Whitesburg KY

EPA backs rule easing way for dumping mining waste

The Environmental Protection Agency, rejecting pleas from state governors and environmental groups, signed off this week on making it easier to dump mountaintop mining waste near rivers and streams.

But the EPA said Tuesday it did so because it secured additional safeguards.

The governors of Kentucky and Tennessee, as well as other lawmakers from those states, had urged EPA Administrator Stephen Johnson to block the rule — which would rewrite a regulation enacted in 1983 that bars mining companies from dumping huge waste piles within 100 feet of temporary streams when it could diminish water quality and quantity.

Under a provision of the Surface Mining Control and Reclamation Act — promulgated largely by the Interior Department — the EPA must concur in writing to any mining regulations that could affect air and water quality.

The Bush administration needs the EPA’s approval to make the rule final. The regulation has already cleared the White House, and officials with the Interior Department’s Office of Surface Mining were expected to brief members of Congress later this week.

If the rule is made final 30 days before President-elect Barack Obama is sworn in, it would be difficult to change.

The EPA, in a statement issued Tuesday, said it backed the rule because the Interior Department made improvements to the regulation. The EPA pushed for and won a small concession that clarifies that any mining activity in streams cannot violate state or federal water quality standards. Mining officials wanted to remove the language, according to the agency’s Dec. 2 letter to Interior Secretary Dirk Kempthorne.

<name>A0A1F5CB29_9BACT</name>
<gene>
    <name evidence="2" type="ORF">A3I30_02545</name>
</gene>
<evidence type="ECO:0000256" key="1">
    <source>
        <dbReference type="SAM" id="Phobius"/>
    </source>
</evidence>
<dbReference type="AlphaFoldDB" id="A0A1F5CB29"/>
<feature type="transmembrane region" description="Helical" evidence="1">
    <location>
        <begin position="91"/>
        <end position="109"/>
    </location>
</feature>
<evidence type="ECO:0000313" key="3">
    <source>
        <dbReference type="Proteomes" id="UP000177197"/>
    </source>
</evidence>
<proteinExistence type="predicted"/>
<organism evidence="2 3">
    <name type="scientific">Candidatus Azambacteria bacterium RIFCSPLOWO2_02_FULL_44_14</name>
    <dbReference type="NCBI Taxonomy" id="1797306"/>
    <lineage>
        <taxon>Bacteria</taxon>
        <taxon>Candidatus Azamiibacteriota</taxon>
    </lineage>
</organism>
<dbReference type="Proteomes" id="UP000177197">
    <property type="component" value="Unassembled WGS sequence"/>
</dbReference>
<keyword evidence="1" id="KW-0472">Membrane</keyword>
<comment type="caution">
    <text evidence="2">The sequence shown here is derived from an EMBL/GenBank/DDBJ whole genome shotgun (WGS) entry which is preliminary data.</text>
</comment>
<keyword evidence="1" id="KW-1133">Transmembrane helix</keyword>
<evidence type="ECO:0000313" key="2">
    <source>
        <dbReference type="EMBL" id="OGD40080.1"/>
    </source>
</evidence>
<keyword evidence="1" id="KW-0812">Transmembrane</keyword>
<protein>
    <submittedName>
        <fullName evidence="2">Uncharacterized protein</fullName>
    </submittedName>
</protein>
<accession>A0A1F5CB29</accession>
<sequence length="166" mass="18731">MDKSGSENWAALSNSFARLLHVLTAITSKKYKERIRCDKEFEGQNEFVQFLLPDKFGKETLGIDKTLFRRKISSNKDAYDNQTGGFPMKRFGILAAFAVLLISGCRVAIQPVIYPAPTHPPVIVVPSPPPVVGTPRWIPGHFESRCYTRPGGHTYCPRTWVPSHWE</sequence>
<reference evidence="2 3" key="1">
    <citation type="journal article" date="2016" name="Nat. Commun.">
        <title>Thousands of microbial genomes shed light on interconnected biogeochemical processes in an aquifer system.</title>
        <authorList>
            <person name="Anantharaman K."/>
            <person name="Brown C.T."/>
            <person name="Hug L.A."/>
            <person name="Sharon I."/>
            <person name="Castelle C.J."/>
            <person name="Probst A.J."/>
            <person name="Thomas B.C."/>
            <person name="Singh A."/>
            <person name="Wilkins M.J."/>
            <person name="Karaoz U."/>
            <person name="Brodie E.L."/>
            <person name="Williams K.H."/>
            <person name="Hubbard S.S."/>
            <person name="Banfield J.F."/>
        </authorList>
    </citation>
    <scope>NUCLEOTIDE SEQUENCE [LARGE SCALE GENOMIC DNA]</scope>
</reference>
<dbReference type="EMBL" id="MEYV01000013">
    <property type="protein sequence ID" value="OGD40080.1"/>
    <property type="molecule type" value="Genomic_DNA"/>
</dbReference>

The EPA also said the rule does more to ensure that companies minimize their waste and consider alternatives before dumping it in streams.

A spokesman for the Office of Surface Mining would not confirm how the regulations changed or the EPA’s rule. But earlier this year the office said the rules improved environmental protection.

Environmentalists, however, saw little improvement in the rule Tuesday.

“They’re not adding anything new,” said Joan Mulhern, an attorney for Earthjustice. “They’re just trying to confuse the public and make it sound like they’re a

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